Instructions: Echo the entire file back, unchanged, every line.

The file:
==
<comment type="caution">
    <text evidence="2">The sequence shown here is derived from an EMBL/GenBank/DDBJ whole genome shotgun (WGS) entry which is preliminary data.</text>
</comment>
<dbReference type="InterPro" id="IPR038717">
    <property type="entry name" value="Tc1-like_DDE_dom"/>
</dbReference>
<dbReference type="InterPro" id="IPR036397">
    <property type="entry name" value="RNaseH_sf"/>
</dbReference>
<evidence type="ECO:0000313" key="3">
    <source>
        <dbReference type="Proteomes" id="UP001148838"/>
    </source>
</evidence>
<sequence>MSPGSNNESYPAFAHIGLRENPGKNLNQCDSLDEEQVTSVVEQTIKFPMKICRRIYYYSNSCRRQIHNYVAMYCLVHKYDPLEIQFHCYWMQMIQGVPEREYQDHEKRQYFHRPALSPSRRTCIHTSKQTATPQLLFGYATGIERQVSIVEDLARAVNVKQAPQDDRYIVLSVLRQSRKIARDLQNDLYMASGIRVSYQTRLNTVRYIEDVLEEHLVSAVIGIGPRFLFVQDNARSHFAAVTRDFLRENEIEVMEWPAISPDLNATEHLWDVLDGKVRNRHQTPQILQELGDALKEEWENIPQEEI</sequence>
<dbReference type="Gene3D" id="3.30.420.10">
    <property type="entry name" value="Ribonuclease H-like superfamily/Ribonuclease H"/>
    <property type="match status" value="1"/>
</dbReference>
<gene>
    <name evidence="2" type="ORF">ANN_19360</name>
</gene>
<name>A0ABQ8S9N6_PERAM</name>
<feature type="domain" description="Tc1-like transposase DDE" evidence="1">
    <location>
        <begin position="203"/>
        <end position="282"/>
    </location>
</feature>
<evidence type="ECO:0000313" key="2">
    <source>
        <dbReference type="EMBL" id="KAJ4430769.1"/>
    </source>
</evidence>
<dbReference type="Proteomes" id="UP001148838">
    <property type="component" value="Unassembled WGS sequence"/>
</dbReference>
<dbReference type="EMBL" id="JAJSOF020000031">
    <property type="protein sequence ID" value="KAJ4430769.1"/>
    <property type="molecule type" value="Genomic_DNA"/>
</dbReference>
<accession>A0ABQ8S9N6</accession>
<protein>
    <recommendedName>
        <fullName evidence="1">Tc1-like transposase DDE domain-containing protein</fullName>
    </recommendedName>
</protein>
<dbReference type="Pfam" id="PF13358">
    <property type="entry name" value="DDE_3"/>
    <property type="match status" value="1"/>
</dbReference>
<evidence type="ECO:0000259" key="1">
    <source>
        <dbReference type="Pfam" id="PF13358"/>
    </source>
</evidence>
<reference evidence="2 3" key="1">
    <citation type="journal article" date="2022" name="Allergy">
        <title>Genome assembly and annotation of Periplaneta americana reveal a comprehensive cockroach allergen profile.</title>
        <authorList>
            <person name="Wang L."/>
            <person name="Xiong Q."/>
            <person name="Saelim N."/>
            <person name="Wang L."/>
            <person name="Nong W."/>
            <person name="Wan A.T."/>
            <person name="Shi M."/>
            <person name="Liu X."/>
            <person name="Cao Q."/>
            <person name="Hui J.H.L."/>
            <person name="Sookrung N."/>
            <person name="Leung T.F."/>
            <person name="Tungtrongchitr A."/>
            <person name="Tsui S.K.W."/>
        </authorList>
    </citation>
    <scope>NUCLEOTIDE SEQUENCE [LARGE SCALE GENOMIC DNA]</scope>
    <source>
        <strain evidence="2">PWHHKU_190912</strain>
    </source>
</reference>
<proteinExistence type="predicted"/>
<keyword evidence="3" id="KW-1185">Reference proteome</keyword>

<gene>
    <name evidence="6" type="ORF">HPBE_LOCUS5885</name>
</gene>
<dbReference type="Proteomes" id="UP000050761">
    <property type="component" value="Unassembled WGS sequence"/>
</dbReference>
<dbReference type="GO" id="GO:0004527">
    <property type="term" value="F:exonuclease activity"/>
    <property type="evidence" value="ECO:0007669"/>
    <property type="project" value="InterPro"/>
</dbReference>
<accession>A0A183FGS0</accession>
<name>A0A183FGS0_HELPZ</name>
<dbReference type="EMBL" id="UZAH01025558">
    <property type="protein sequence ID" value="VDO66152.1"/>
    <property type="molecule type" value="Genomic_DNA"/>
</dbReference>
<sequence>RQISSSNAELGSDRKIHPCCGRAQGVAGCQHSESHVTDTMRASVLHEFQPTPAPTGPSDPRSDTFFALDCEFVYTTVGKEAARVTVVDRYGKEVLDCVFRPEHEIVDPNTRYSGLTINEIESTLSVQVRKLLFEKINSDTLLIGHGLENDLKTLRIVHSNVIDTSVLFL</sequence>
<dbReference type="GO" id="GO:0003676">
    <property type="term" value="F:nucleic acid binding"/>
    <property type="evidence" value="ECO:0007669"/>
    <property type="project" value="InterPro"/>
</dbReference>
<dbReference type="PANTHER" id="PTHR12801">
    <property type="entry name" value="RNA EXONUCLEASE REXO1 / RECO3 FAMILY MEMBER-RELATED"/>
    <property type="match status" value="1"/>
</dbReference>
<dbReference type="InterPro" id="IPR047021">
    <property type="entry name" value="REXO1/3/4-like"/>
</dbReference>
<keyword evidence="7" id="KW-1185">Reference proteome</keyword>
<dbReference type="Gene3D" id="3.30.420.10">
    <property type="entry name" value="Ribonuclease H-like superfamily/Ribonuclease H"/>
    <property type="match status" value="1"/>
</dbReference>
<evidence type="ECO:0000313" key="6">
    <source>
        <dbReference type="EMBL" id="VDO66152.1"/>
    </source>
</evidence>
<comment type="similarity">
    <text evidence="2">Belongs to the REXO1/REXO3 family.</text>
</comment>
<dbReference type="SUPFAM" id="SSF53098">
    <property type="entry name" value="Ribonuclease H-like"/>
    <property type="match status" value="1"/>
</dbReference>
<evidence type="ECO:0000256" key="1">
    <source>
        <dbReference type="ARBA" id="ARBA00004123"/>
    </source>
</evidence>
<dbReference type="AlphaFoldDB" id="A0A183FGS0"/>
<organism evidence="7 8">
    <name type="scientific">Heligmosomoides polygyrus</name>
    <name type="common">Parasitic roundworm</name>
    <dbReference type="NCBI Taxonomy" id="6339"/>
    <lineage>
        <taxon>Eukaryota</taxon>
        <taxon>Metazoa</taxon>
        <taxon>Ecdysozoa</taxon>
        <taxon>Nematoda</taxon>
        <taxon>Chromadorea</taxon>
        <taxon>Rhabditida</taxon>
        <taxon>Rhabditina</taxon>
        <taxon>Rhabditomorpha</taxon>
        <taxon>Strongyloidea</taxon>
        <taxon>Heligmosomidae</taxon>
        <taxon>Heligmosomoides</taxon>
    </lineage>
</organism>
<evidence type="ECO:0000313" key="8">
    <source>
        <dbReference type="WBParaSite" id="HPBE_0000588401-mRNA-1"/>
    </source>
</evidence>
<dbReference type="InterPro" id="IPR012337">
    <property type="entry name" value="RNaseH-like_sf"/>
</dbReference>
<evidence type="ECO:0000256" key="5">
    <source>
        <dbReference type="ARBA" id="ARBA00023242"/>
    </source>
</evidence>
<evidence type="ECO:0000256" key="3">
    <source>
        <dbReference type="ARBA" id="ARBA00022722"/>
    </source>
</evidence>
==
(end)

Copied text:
<comment type="caution">
    <text evidence="2">The sequence shown here is derived from an EMBL/GenBank/DDBJ whole genome shotgun (WGS) entry which is preliminary data.</text>
</comment>
<dbReference type="InterPro" id="IPR038717">
    <property type="entry name" value="Tc1-like_DDE_dom"/>
</dbReference>
<dbReference type="InterPro" id="IPR036397">
    <property type="entry name" value="RNaseH_sf"/>
</dbReference>
<evidence type="ECO:0000313" key="3">
    <source>
        <dbReference type="Proteomes" id="UP001148838"/>
    </source>
</evidence>
<sequence>MSPGSNNESYPAFAHIGLRENPGKNLNQCDSLDEEQVTSVVEQTIKFPMKICRRIYYYSNSCRRQIHNYVAMYCLVHKYDPLEIQFHCYWMQMIQGVPEREYQDHEKRQYFHRPALSPSRRTCIHTSKQTATPQLLFGYATGIERQVSIVEDLARAVNVKQAPQDDRYIVLSVLRQSRKIARDLQNDLYMASGIRVSYQTRLNTVRYIEDVLEEHLVSAVIGIGPRFLFVQDNARSHFAAVTRDFLRENEIEVMEWPAISPDLNATEHLWDVLDGKVRNRHQTPQILQELGDALKEEWENIPQEEI</sequence>
<dbReference type="Gene3D" id="3.30.420.10">
    <property type="entry name" value="Ribonuclease H-like superfamily/Ribonuclease H"/>
    <property type="match status" value="1"/>
</dbReference>
<gene>
    <name evidence="2" type="ORF">ANN_19360</name>
</gene>
<name>A0ABQ8S9N6_PERAM</name>
<feature type="domain" description="Tc1-like transposase DDE" evidence="1">
    <location>
        <begin position="203"/>
        <end position="282"/>
    </location>
</feature>
<evidence type="ECO:0000313" key="2">
    <source>
        <dbReference type="EMBL" id="KAJ4430769.1"/>
    </source>
</evidence>
<dbReference type="Proteomes" id="UP001148838">
    <property type="component" value="Unassembled WGS sequence"/>
</dbReference>
<dbReference type="EMBL" id="JAJSOF020000031">
    <property type="protein sequence ID" value="KAJ4430769.1"/>
    <property type="molecule type" value="Genomic_DNA"/>
</dbReference>
<accession>A0ABQ8S9N6</accession>
<protein>
    <recommendedName>
        <fullName evidence="1">Tc1-like transposase DDE domain-containing protein</fullName>
    </recommendedName>
</protein>
<dbReference type="Pfam" id="PF13358">
    <property type="entry name" value="DDE_3"/>
    <property type="match status" value="1"/>
</dbReference>
<evidence type="ECO:0000259" key="1">
    <source>
        <dbReference type="Pfam" id="PF13358"/>
    </source>
</evidence>
<reference evidence="2 3" key="1">
    <citation type="journal article" date="2022" name="Allergy">
        <title>Genome assembly and annotation of Periplaneta americana reveal a comprehensive cockroach allergen profile.</title>
        <authorList>
            <person name="Wang L."/>
            <person name="Xiong Q."/>
            <person name="Saelim N."/>
            <person name="Wang L."/>
            <person name="Nong W."/>
            <person name="Wan A.T."/>
            <person name="Shi M."/>
            <person name="Liu X."/>
            <person name="Cao Q."/>
            <person name="Hui J.H.L."/>
            <person name="Sookrung N."/>
            <person name="Leung T.F."/>
            <person name="Tungtrongchitr A."/>
            <person name="Tsui S.K.W."/>
        </authorList>
    </citation>
    <scope>NUCLEOTIDE SEQUENCE [LARGE SCALE GENOMIC DNA]</scope>
    <source>
        <strain evidence="2">PWHHKU_190912</strain>
    </source>
</reference>
<proteinExistence type="predicted"/>
<keyword evidence="3" id="KW-1185">Reference proteome</keyword>

<gene>
    <name evidence="6" type="ORF">HPBE_LOCUS5885</name>
</gene>
<dbReference type="Proteomes" id="UP000050761">
    <property type="component" value="Unassembled WGS sequence"/>
</dbReference>
<dbReference type="GO" id="GO:0004527">
    <property type="term" value="F:exonuclease activity"/>
    <property type="evidence" value="ECO:0007669"/>
    <property type="project" value="InterPro"/>
</dbReference>
<accession>A0A183FGS0</accession>
<name>A0A183FGS0_HELPZ</name>
<dbReference type="EMBL" id="UZAH01025558">
    <property type="protein sequence ID" value="VDO66152.1"/>
    <property type="molecule type" value="Genomic_DNA"/>
</dbReference>
<sequence>RQISSSNAELGSDRKIHPCCGRAQGVAGCQHSESHVTDTMRASVLHEFQPTPAPTGPSDPRSDTFFALDCEFVYTTVGKEAARVTVVDRYGKEVLDCVFRPEHEIVDPNTRYSGLTINEIESTLSVQVRKLLFEKINSDTLLIGHGLENDLKTLRIVHSNVIDTSVLFL</sequence>
<dbReference type="GO" id="GO:0003676">
    <property type="term" value="F:nucleic acid binding"/>
    <property type="evidence" value="ECO:0007669"/>
    <property type="project" value="InterPro"/>
</dbReference>
<dbReference type="PANTHER" id="PTHR12801">
    <property type="entry name" value="RNA EXONUCLEASE REXO1 / RECO3 FAMILY MEMBER-RELATED"/>
    <property type="match status" value="1"/>
</dbReference>
<dbReference type="InterPro" id="IPR047021">
    <property type="entry name" value="REXO1/3/4-like"/>
</dbReference>
<keyword evidence="7" id="KW-1185">Reference proteome</keyword>
<dbReference type="Gene3D" id="3.30.420.10">
    <property type="entry name" value="Ribonuclease H-like superfamily/Ribonuclease H"/>
    <property type="match status" value="1"/>
</dbReference>
<evidence type="ECO:0000313" key="6">
    <source>
        <dbReference type="EMBL" id="VDO66152.1"/>
    </source>
</evidence>
<comment type="similarity">
    <text evidence="2">Belongs to the REXO1/REXO3 family.</text>
</comment>
<dbReference type="SUPFAM" id="SSF53098">
    <property type="entry name" value="Ribonuclease H-like"/>
    <property type="match status" value="1"/>
</dbReference>
<evidence type="ECO:0000256" key="1">
    <source>
        <dbReference type="ARBA" id="ARBA00004123"/>
    </source>
</evidence>
<dbReference type="AlphaFoldDB" id="A0A183FGS0"/>
<organism evidence="7 8">
    <name type="scientific">Heligmosomoides polygyrus</name>
    <name type="common">Parasitic roundworm</name>
    <dbReference type="NCBI Taxonomy" id="6339"/>
    <lineage>
        <taxon>Eukaryota</taxon>
        <taxon>Metazoa</taxon>
        <taxon>Ecdysozoa</taxon>
        <taxon>Nematoda</taxon>
        <taxon>Chromadorea</taxon>
        <taxon>Rhabditida</taxon>
        <taxon>Rhabditina</taxon>
        <taxon>Rhabditomorpha</taxon>
        <taxon>Strongyloidea</taxon>
        <taxon>Heligmosomidae</taxon>
        <taxon>Heligmosomoides</taxon>
    </lineage>
</organism>
<evidence type="ECO:0000313" key="8">
    <source>
        <dbReference type="WBParaSite" id="HPBE_0000588401-mRNA-1"/>
    </source>
</evidence>
<dbReference type="InterPro" id="IPR012337">
    <property type="entry name" value="RNaseH-like_sf"/>
</dbReference>
<evidence type="ECO:0000256" key="5">
    <source>
        <dbReference type="ARBA" id="ARBA00023242"/>
    </source>
</evidence>
<evidence type="ECO:0000256" key="3">
    <source>
        <dbReference type="ARBA" id="ARBA00022722"/>
    </source>
</evidence>